9. Shorts and maybe a bathing suit — as I mentioned, it does get warm during the day so bring along shorts to change into after riding. If there is a pool or lake (ask ahead), you may also want a bathing suit. Or if you are at a luxury ranch, there may even be a spa.
10. Barn dance clothes — most ranches have a capstone event in a barn dance/square dance on Saturday evening so come prepared. A fun western-style dress, a jean skirt, a fringe vest, really anything goes. Luckily when we went western-style clothing was “in” so we even found some cute, inexpensive outfits at target to supplement our wardrobes.
11. Bandanas — if your ranch is dry and dusty, it won’t take long of choking down dust during your rides to realize why cowboys always have bandanas.
12. Raincoat — rides go out rain or shine. You can always choose not to go, but if it isn’t raining hard and you want to get out on the trail, you’ll be happy for some protection from the rain.
13. Breathable socks — I found that a good summer hiking sock worked perfectly in my riding boots, but you will want to try them out at home so it isn’t too tight.
What to Pack for a Dude Ranch
There are also some essentials you will need for your trip:
- Flashlight — it is dark out on a ranch so if you will be going from the lodge to your cabin after dark, a flashlight will be helpful
- Bug spray — apply liberally before rides and especially at night
- Sunscreen — look out for noses and ears and don’t forget lip balm too
- Bear spray — this is something you can buy locally but if you are doing any backcountry hiking, better safe than sorry
- Refillable water bottles — chances are the water will be fresh and good from the tap. Especially if you are at a high elevation, make sure to stay hydrated (I love this one because it keeps liquids cold!)
- Snacks — we were fed heartily at our ranch so we were rarely hungry in between meals (and often if we were, there were cookies up at the kitchen), but if you have picky eaters or big snackers, bring snacks or stop and pick some up on the way
- Shoe bags / laundry bags — your clothes are going to get dusty and dirty so plan on bringing some bags to either contain the dirty or protect your clean clothes for the trip home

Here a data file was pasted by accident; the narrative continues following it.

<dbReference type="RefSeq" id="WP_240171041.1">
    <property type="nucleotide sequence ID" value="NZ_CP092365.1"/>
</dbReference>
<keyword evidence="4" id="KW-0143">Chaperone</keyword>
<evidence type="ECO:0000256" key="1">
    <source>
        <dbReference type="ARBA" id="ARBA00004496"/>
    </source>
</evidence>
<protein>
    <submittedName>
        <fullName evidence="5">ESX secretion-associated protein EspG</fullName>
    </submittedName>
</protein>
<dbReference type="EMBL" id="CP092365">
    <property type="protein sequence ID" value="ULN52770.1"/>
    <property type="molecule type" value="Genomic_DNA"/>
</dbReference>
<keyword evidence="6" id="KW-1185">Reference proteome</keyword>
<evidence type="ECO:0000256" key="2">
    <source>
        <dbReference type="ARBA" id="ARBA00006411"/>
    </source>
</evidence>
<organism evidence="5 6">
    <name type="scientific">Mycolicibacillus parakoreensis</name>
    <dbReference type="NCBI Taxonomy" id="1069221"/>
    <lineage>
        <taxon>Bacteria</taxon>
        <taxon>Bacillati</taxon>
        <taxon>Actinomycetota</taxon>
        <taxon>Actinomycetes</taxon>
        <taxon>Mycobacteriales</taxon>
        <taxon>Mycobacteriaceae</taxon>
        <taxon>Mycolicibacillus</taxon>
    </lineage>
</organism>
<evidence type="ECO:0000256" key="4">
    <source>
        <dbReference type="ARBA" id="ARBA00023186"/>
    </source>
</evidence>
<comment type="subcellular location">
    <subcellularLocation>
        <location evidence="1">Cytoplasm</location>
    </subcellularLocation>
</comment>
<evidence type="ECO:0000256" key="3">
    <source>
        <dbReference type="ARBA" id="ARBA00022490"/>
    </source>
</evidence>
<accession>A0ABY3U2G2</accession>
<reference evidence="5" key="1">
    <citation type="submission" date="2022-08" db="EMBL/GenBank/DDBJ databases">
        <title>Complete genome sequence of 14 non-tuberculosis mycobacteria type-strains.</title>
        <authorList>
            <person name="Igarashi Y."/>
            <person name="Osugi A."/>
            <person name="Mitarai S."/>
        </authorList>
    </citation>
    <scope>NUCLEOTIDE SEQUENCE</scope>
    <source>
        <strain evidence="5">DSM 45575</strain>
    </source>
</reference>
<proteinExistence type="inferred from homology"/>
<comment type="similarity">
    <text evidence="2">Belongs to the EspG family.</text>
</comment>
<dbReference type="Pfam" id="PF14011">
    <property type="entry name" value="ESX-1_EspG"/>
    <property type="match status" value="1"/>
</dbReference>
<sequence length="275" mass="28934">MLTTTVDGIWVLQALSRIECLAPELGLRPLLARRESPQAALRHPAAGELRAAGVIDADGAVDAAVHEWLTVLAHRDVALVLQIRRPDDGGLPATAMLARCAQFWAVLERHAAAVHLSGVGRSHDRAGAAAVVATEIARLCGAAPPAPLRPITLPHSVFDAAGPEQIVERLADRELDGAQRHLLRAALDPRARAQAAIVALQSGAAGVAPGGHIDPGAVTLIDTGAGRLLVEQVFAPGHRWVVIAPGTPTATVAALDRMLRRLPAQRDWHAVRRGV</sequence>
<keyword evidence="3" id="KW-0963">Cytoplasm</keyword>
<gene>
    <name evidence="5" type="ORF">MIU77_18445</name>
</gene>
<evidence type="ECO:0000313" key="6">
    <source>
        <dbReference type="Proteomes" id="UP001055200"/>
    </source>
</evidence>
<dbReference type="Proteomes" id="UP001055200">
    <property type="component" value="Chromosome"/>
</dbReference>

- Laundry detergent — to that end, if you don’t want to pack too heavily, you can check and see if your ranch has laundry facilities and bring along some travel-sized laundry detergent
- Wine/beer — if alcohol isn’t included in your meals, you may want to BYOB and stop on your way to stock up. Check first on your ranch’s policy
- Books & games — you will have some downtime. Chances are the kids will group together and find something to play, plus there will be some games on loan, but best to bring some of your own games and books too
- Muscle rub — unless you ride a lot, you will be using muscle you aren’t used to. A good muscle rub or essential oils (and maybe even some Advil) will help with those aches and pains.
- Riding gloves — these aren’t really essential for most trail rides, but if you are going on an all-day or a more challenging ride, then riding gloves will protect your hands from the rubbing of the reins
- Sun glasses — even with a wide-brimmed hat, I’d recommend polarized sun glasses for the best protection and shade
- Lotion — it can be sooo dry in the mountains or desert so moisturizer is an absolute must
- Shampoo / conditioner — check in advance to see what your ranch provides, but this may be something that you need (or want) to bring yourself
Lastly, don’t forget travel insurance. A ranch vacation is a big expense and you want to be covered not just for trip cancellation, but also for medical coverage and evacuation just in case something happens when you are out on the range. I have an annual policy with Allianz and I have found their customer service and claims turn around to be terrific.
Are you heading out on a ranch vacation? Tell me which one in the comments!
- 10 Reasons to Plan a Dude Ranch Vacation
- Tips for Planning a Dude Ranch Trip
- Nine Quarter Circle Ranch review
- Dude Ranchers Association